What designers or brands are getting it right at the moment?
AV: There are a lot. Natalie Chanin won the CFDA Eco-Fashion Challenge for her company called Alabama Chanin. She’s pretty incredible. On a community level, she’s getting people back to work and getting them employed, and she’s helping to bring back the textile business in the South, which was on its way out. Daniel Silverstein is great; Isabell de Hillerin is great. We could give you lists and lists! And I think it’s just a matter of time before these names pop and become bigger brands. I don’t think any of these guys are trying to be household names. But I think these brands have weight and staying power.
MJM: To Amber’s point, I think small businesses or small companies can take more risks and make choices that are based on responsibility as opposed to profit. There are also a lot of brands that are making sustainable efforts but are afraid to say what they’re doing until they’re one hundred percent. Adidas, for instance, won’t publish all of its sustainable accomplishments. In order to create momentum within the industry, we need to build brands up, rather than knocking them down by saying, “Oh, you’re eighty percent sustainable, but it’s not enough.” My hope [is that] through our committee and through working with people like Amber and her website, we will be able to bolster them and create more proactive, positive change.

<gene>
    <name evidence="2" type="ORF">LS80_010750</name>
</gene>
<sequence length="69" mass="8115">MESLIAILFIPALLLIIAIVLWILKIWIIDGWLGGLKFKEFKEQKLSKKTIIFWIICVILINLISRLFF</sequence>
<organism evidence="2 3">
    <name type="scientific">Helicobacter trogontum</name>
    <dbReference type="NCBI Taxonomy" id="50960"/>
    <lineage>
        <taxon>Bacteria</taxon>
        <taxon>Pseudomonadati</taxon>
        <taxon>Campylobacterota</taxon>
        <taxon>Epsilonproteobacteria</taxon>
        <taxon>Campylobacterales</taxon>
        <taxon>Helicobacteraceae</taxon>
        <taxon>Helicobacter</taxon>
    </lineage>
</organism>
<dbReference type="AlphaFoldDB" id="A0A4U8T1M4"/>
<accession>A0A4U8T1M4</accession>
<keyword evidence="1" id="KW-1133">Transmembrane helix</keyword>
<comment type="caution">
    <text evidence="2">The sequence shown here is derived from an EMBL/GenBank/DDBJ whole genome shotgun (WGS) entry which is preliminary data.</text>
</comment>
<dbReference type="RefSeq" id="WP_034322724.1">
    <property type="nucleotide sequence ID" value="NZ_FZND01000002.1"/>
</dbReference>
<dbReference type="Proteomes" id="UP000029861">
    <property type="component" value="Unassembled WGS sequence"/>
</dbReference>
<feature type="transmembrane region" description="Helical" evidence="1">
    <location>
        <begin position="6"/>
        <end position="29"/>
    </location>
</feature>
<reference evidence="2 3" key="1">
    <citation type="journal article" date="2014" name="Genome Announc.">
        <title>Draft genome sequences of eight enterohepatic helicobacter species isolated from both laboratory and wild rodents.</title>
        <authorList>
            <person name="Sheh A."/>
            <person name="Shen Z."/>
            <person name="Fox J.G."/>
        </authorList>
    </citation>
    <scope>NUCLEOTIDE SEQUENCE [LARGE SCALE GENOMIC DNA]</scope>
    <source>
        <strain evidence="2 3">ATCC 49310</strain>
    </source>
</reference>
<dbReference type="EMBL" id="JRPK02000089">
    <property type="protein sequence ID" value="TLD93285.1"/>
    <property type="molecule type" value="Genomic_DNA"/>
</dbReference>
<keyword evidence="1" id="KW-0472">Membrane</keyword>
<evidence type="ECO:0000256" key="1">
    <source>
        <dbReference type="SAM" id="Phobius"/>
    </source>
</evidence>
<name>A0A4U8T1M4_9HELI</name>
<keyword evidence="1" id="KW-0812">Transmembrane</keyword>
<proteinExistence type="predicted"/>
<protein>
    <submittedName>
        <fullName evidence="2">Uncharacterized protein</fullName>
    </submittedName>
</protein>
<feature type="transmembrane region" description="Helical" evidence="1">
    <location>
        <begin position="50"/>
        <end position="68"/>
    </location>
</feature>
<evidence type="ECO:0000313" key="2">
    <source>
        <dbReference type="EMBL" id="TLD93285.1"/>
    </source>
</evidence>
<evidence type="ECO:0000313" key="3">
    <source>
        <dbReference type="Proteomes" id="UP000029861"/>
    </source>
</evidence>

AV: I totally agree with Melissa. These bigger companies that are actually household names are doing so much—more than what we know. They [need to] come out of the closet basically and start joining in on the conversation. It’s not a black-and-white subject. We need more transparency from everybody. Continue Reading “Melissa Joy Manning and Amber Valletta Bring Sustainability to Soho” »
“It’s fashion-forward to buy better,” model-turned-mom-turned-model-again Amber Valletta reasons, providing perhaps the best tagline for her latest endeavor, Master & Muse. The eco-fashion initiative with Yooxygen (the environmentally aware arm of yoox.com) is aiming to gain a few converts with that credo as well as a carefully selected list of brands that Valletta found herself. “We sought out designers and brands that provide high-fashion luxury coupled with sustainability,” Valletta says of the range, which hits yoox.com tomorrow. She later explained that, like the duality evident in the relationship between a master and a muse, “style does not have to be at the expense of social responsibility. They are interdependent and interconnected.”
The two-hundred-piece collection includes core apparel and accessory designs from the likes of Vivienne Westwood, Good Society, and M Patmos. The selection plays with the contradictions Valletta sees in femininity. The Master, more rigorous and tailored, counterbalances the Muse, more poetic and eclectic. But no matter their divide, “it comes down to great design, sourcing and producing both ethically and sustainably,” Valletta maintains. “The brands we offer on Master & Muse are problem-solving through innovation,” she adds. She hopes the project will help inspire continued change throughout the fashion industry. Get a sneak peek at some Master & Muse wares from Mich Dulce, M Patmos, Guava, and Vivienne Westwood (below), as well as a Craig McDean-lensed campaign image (above), exclusively on Style.com.